Continue reading here…

Romney’s Spin On Disaster Relief Is Coming Your Way

Mitt Romney - under water - relief disaster    :    http://mariopiperni.com/

What will Romney” The Shapeshifter” think of next?

Mario Piperni

In the wake of Hurricane Sandy and the loss of life and billions of dollars worth of damage, Mitt Romney’s statement from last June calling for the privatization of disaster relief services, should spell the end of his presidential dream. But it won’t, even though for-profit disaster relief would be a nightmare of epic proportions. It won’t end Romney’s chances of winning in the same way that getting caught on video dismissing 47 percent of the population as lazy free-loaders didn’t hurt Romney much. Nor did his refusal to release anything other than two years of tax returns create much of a stir.

How about the fact that a man who is running for the office of president of the United States has Swiss bank accounts and tax havens in Bermuda and the Cayman Islands – all for the purpose of avoiding income tax. Was that a game changer? Nope. Nor was his op-ed piece in the NY Times calling for the government to let GM and the automobile industry go bankrupt a big enough error in judgment to dismiss him as suitable for the Oval Office.

Why not?

The fact is that in saner times any of the above would have killed off any possibility of a presidential candidate winning. But not so with Romney. With the help of an influential and morally-bankrupt conservative media that shields this shyster with layers and layers of spin, Romney is still in the running.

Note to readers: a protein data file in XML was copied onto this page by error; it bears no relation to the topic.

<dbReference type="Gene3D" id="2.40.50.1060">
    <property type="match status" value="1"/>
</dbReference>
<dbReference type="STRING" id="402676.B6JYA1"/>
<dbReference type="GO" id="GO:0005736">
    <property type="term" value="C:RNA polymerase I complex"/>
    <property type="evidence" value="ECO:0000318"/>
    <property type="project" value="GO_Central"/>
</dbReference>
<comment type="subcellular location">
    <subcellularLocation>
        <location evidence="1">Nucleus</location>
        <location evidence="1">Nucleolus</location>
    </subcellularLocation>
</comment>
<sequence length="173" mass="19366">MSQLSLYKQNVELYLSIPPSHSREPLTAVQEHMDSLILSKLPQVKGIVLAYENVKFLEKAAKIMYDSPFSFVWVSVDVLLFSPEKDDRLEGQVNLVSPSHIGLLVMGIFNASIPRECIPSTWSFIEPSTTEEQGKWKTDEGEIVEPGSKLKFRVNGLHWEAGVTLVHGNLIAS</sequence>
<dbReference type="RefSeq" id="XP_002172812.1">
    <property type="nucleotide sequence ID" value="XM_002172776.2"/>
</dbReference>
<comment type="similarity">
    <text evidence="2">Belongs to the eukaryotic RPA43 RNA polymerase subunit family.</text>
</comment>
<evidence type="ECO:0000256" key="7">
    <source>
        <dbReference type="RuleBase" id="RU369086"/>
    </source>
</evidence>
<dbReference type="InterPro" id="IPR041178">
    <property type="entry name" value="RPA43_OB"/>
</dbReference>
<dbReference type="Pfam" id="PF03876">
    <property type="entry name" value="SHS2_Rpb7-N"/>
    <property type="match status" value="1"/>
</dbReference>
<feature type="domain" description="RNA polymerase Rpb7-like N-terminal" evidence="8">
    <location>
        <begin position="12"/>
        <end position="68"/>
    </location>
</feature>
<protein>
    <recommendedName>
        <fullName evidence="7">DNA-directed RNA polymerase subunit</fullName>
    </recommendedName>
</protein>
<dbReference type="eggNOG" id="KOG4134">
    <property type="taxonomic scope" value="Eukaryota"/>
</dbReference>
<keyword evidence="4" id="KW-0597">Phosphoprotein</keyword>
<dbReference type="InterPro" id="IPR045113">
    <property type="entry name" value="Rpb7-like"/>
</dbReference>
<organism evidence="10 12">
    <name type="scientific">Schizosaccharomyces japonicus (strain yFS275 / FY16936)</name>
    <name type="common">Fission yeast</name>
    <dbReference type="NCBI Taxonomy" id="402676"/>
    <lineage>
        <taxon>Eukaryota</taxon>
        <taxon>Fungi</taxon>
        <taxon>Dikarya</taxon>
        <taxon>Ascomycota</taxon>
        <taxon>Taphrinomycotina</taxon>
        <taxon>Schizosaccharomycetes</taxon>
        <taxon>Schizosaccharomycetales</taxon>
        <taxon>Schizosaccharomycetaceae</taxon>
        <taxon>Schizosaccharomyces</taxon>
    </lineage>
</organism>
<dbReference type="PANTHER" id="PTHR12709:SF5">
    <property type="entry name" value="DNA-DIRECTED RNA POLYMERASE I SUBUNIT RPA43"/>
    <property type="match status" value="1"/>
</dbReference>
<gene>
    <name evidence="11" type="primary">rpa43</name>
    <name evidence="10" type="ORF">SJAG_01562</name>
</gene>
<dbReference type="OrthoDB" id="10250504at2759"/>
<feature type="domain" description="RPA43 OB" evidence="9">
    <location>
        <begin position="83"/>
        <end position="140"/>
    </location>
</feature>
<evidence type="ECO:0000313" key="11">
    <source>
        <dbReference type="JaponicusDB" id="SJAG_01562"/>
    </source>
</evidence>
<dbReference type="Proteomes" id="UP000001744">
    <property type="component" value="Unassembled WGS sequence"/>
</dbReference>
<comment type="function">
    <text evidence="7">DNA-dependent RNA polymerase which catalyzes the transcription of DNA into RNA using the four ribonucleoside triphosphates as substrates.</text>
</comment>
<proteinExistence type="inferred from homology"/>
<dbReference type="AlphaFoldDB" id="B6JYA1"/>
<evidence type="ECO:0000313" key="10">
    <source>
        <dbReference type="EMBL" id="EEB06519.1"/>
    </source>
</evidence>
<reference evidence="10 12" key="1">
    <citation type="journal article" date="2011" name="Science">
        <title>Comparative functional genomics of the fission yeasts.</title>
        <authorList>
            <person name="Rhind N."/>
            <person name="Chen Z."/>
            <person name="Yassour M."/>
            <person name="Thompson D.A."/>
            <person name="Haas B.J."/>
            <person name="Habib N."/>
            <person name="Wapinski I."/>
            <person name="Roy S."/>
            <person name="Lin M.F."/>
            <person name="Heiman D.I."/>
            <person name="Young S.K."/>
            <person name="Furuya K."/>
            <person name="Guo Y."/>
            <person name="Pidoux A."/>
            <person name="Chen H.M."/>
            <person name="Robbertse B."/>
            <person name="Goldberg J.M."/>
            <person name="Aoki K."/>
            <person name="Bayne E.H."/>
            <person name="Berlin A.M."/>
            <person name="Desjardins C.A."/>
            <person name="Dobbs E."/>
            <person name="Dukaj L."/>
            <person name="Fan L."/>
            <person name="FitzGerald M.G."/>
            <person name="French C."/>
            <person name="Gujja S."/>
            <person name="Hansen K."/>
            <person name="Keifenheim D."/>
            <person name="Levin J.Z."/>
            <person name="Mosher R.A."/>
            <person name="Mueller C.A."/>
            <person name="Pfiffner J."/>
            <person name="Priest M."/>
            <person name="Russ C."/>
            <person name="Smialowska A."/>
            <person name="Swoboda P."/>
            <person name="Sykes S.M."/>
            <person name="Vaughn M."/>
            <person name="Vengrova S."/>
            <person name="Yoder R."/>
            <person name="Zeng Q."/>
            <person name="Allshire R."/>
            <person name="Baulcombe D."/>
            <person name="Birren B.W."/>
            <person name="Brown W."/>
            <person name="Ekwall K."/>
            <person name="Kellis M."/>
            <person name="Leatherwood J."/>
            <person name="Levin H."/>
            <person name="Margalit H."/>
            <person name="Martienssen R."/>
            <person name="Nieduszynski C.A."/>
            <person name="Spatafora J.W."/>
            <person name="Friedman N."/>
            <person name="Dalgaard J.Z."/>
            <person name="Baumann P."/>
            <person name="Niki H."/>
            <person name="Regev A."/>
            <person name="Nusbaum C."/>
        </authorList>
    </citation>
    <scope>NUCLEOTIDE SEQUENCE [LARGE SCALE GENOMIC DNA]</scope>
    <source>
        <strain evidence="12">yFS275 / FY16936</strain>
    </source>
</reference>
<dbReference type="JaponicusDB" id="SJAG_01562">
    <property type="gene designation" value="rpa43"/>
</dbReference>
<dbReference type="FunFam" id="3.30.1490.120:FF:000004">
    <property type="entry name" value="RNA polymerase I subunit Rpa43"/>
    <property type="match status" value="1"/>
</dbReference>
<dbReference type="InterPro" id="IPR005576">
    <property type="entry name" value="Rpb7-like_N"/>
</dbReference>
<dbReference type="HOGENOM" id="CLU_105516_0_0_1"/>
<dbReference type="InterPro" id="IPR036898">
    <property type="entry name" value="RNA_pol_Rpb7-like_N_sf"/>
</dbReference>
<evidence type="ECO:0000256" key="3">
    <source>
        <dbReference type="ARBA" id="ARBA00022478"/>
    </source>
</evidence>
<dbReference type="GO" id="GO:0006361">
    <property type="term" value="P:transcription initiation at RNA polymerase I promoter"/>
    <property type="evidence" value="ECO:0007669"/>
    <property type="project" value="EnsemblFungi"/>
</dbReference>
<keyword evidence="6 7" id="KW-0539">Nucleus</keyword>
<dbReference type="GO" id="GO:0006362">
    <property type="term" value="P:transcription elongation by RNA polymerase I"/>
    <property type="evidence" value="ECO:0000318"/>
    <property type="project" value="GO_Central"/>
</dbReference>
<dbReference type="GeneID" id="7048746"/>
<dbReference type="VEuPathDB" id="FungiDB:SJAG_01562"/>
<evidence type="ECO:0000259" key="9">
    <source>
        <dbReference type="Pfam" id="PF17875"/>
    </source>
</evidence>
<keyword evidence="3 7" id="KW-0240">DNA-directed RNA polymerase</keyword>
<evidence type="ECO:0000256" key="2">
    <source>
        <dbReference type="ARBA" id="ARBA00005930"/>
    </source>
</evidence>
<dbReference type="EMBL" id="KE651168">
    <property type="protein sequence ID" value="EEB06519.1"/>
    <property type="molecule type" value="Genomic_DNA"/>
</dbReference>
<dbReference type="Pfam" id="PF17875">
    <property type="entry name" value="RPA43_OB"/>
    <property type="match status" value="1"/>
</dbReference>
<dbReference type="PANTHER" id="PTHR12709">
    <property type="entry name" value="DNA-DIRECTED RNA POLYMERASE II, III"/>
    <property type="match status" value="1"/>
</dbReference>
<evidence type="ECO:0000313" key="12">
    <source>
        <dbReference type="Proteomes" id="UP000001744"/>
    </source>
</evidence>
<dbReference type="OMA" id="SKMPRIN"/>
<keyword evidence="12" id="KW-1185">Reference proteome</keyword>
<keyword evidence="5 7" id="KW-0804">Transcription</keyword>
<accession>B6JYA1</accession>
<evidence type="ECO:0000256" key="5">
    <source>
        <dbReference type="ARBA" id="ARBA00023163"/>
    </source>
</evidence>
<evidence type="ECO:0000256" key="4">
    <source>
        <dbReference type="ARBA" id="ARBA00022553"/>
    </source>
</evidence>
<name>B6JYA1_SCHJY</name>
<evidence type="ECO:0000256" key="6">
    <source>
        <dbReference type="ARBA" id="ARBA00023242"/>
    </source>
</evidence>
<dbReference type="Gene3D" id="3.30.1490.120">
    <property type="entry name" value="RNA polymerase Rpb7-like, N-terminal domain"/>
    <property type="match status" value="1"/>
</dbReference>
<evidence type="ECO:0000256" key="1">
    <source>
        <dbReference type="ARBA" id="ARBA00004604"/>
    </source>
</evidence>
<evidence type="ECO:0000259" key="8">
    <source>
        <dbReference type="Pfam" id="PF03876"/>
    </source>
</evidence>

Un-fucking-believable.

Let’s see how Romney spins his way out of his FEMA comments. I’m not sure what he’ll say but whatever it is, it’ll satisfy conservatives. They’re an easy bunch to please when the only true conviction so many of them hold is ensuring that the black guy is a one-term president.

 

Cantor: No Hurricane Emergency Funding W/O Spending Cuts – Democratic Underground

Think Progress

Despite the devastation caused by Hurricane Irene this weekend, House Majority Leader Eric Cantor (R-VA) today stood by his call that no more money be allocated for disaster relief unless it is offset by spending cuts elsewhere. The Washington Post reported this morning that FEMA will need more money than it currently has to deal with the storm’s aftermath and is already diverting funds from other recent disasters to deal with the hurricane, but Cantor’s comments suggest Republicans won’t authorize more funds without a fight.

Cantor took the position following the tornadoes that devastated Joplin, Missouri and elsewhere in the spring and summer, and after last week’s earthquake, the epicenter for which was in his district, but the hurricane’s level of destruction is far beyond that of those disasters. Still, Cantor told Fox News that while “we’re going to find the money,” “we’re just going to need to make sure that there are savings elsewhere to do so.”

Cantor referred a bill the Republican-controlled House passed that approves $1 billion in disaster relief, which was financed by a $1.5 billion cut from loan program to encourage the production of fuel-efficient vehicles. But the need in the wake of the hurricane will likelygreatly surpass $1 billion, and that spending package was supposed to be used for tornado recovery efforts, for which several hundred million dollars has already been outlayed.

Related articles

FEMA Declares Eric Cantor a Disaster Area (Humor)

Andy Borowitz is hilarious!

The Borowitz Report

One day after Rep. Eric Cantor (R-VA) stirred controversy by withholding funds for tornado relief, the Federal Emergency Management Agency (FEMA) took the extraordinary step of declaring Rep. Cantor a disaster area.

Within hours of the declaration, FEMA officials were dispatched to assess the damage to Mr. Cantor’s status as a human being capable of empathy.

“I’ve seen a lot of hurricanes and tornados, but this is something new,” said FEMA spokesman Tracy Klugian.  “Rep. Cantor appears to have been caught up in a moral vacuum.”

While concerned FEMA officials looked on, the morally ravaged House Majority Leader took to the floor of the House to make the case for denying funds to repair himself.

The FEMA spokesman said that the agency was currently trying to estimate the cost of rebuilding Mr. Cantor’s soul.

“Quite frankly, I’ve never seen devastation like this,” Mr. Klugian said.  “It’s like there’s nothing there.”  

More Borowitz here